It looks like the Melanka site with its trees will …

Comment on Trees on Melanka block no longer sacred? by Hal Duell.

It looks like the Melanka site with its trees will be with us for some time. Eventually something will be built on that now vacant lot, and I look forward to learning what that will be.
About the negative comment on the bike path around Meyers Hill, or Annie Meyers Hill: During its construction I too worried about the visual impact on the Todd River, but since its completion, I have no problem with it.
Yes, it is a construction and as such not natural or organic, but then what is Alice if not the same. I say well done Council. It will be used and appreciated and eventually found to be another far from offensive addition to our built environment.

Hal Duell Also Commented

Trees on Melanka block no longer sacred?
Thank you, Russel, for acknowledging that TOs do sometimes get it wrong.
Not surprising, really, as sometimes getting it wrong is a universal human failing, and something we all share equally.


Trees on Melanka block no longer sacred?
@ Russell Guy, Posted December 3, 2016 at 5:58 pm
“A TO, I believe, cannot speak in bad faith.”
This statement echos the doctrine of Papal Infallibility, a doctrine held to be an unassailable truth by members of the Roman Catholic faith.
Both seem to posit a higher authority, as in your assertion that anyone speaking contrary to a TO’s statement speaks from a lesser authority.
This higher authority is then used to negate any doubting or differing views, rendering any further debate inconsequential.
I question the universal validity of both, for while both are valid for those within the respective belief system, neither are held as sacrosanct by those outside.


Trees on Melanka block no longer sacred?
And why would TOs commenting favourably on an indigenous belief system in The Alice Springs News Online be either more or less than any other person commenting negatively on, or questioning the relevance of, an indigenous belief system in this forum?
In these times when freedom of speech is under attack from cultural Marxists the world over, short of outright slander, let’s allow the debate to flow freely.


Recent Comments by Hal Duell

Gallery: no deal yet on land swap
Matters are kept in confidential when they don’t want us to know what they are talking about.
Only Melky and Banks seem willing to bring this issue into open. And yet, all were elected on promises of transparency.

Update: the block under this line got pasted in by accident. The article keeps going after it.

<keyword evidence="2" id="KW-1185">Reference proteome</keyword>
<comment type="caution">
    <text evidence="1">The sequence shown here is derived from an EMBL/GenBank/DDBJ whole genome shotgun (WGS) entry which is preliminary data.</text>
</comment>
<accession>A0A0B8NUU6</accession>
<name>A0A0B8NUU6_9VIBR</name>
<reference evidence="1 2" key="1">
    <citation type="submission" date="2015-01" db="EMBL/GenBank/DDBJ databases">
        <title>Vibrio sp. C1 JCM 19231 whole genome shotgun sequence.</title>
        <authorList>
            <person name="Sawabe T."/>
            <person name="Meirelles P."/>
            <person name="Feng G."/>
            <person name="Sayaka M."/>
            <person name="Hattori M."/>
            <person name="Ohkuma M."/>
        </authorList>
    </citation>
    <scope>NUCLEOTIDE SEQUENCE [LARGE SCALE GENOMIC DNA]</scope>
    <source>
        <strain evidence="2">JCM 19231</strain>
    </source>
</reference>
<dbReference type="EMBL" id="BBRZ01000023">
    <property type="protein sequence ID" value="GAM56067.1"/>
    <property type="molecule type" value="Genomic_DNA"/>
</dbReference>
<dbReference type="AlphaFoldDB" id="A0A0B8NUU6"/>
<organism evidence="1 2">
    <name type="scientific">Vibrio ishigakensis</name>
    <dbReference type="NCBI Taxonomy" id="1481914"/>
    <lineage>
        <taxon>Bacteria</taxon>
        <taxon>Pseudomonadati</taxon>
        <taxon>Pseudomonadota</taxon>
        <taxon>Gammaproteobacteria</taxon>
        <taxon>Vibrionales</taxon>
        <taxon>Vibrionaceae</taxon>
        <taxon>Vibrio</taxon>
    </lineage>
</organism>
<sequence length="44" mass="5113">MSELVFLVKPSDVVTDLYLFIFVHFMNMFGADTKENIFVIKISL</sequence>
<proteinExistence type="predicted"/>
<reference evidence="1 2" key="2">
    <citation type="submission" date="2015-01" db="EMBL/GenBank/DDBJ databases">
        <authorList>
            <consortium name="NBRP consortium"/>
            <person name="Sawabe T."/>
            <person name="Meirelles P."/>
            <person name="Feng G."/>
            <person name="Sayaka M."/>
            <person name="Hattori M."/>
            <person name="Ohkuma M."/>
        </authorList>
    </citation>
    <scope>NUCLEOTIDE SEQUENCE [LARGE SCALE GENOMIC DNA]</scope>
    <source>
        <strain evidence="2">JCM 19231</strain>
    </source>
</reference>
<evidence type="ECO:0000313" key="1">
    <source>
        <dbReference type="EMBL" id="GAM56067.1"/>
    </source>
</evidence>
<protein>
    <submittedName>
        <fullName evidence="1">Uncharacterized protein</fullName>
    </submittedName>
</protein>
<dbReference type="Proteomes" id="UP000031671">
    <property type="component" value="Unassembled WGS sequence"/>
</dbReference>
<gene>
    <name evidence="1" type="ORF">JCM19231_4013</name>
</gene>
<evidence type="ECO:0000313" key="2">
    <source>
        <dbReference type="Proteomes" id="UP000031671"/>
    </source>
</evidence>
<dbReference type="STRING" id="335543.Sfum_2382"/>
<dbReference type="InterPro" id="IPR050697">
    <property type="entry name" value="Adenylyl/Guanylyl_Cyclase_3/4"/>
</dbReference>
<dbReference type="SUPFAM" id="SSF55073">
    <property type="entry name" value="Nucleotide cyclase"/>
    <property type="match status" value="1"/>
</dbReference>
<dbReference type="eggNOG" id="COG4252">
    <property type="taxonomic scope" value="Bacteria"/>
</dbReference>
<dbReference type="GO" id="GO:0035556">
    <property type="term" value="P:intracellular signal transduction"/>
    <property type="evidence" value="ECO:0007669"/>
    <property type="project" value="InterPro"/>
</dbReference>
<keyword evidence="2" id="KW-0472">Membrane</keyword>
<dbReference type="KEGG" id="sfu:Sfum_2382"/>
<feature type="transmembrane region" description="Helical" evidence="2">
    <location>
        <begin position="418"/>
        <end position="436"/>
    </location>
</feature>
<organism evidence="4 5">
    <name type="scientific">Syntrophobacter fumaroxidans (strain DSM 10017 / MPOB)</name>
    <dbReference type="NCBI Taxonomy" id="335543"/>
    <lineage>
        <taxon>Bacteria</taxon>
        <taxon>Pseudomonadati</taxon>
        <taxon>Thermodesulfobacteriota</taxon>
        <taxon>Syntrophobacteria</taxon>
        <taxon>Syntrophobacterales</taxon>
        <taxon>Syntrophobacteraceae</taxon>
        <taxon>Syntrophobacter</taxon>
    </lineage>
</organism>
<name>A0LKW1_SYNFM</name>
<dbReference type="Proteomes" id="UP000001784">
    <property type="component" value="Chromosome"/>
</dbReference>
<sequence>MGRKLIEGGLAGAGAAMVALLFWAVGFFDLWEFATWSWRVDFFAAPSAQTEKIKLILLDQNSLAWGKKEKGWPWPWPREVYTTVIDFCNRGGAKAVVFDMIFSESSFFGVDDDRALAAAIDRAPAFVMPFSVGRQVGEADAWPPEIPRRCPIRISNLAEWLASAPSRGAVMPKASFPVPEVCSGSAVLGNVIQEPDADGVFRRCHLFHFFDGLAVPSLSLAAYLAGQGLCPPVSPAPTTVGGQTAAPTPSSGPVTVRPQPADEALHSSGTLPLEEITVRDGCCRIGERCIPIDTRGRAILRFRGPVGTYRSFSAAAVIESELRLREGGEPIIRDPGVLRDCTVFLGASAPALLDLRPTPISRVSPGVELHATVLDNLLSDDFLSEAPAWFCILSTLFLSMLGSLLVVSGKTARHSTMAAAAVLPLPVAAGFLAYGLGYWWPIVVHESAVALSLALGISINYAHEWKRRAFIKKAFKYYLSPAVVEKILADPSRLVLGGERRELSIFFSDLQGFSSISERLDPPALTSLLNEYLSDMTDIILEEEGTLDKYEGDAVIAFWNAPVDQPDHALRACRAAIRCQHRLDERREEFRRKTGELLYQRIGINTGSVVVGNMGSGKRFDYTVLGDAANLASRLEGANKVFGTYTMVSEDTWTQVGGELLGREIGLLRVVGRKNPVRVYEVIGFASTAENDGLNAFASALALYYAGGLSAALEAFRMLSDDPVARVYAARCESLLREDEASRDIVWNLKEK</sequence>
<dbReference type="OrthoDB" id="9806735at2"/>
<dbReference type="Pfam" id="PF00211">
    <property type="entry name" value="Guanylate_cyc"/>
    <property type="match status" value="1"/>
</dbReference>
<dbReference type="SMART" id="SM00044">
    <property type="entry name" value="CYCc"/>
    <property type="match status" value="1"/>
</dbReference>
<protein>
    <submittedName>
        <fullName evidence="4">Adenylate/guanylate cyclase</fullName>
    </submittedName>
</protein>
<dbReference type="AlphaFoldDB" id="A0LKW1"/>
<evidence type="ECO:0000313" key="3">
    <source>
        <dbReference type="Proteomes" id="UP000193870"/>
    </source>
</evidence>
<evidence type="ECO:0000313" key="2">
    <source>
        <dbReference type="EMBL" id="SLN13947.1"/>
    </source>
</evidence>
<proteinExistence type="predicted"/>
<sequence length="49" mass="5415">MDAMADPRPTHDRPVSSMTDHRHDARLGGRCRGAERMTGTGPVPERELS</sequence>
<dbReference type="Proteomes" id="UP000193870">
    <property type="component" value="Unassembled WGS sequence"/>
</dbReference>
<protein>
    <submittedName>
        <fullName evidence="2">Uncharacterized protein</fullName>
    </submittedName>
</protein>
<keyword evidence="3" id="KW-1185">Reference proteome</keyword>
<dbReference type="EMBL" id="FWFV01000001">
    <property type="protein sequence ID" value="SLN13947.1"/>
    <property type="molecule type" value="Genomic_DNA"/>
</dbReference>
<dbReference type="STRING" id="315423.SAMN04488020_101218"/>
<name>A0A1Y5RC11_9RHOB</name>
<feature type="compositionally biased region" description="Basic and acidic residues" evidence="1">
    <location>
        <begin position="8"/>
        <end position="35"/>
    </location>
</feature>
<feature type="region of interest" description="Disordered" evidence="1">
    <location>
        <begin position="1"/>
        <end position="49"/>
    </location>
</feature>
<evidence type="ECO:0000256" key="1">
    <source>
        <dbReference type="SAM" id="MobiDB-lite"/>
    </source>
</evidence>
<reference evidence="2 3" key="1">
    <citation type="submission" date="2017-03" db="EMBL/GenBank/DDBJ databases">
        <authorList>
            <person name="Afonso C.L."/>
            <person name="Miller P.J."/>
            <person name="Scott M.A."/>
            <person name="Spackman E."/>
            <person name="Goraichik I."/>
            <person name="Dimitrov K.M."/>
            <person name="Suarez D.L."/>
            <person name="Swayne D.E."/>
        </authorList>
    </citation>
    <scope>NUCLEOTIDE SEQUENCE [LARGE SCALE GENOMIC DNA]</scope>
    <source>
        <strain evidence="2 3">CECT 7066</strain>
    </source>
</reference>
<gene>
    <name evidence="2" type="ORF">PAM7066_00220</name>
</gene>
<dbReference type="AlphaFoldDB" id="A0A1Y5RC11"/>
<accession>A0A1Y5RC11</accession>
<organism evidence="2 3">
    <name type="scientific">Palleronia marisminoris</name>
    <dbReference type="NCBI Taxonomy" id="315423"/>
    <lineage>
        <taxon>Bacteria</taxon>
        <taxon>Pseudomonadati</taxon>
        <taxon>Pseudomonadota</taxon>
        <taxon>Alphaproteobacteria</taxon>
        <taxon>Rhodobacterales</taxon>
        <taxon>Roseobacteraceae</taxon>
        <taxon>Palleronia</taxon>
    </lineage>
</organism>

Confidential is where a “prefered option” is decided. Then they stage a public consultation. Then they enact the prefered option.
This backfired on the Anzac Oval. I expect them to be more careful next time.
And I wonder what the sweetener will be to induce the ACTC into forfeiting the best block in Alice Springs.


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From the perspective of a dog walker, whatever the current government is doing to reduce at least the level of drinking in public, it’s working.
I used to carry two shopping bags to collect empties.
Now I carry one, and as often as not bring it home empty.
Nor am I seeing the windrows of empty plastic wine bottles.


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I agree, look at Camelicious. And not just milk, but meat and hides as well.
The time is not yet right for this, but with global weather patterns changing yearly, the time will come when Australia will de-stock cattle and sheep in large swathes of the Outback and restock with camels and goats.
Let’s hope we don’t shoot them all out as feral pests before we need them.
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I love it that the “gallery” has an interim director. Maybe similar to Venezuela having an interim president, or someone who is an interim boss over something that actually isn’t.
And now we learn that the NT government is seeking an Authority Certificate over the Civic Centre block from AAPA.
Say what?
And where is our Assange when we need him. Wouldn’t you love to know what those tricksters are up to in there?


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I think James T Smerk’s idea of a museum with two wings is one of the best and most novel suggestions I have heard.
Aside from a shared claim to Aboriginality, there is no unity within Aboriginal Australia.
Yet this has not kept them from remaining present and relevant despite having been caught in the tides of history some 250 years ago.
Let’s hear all the stories.


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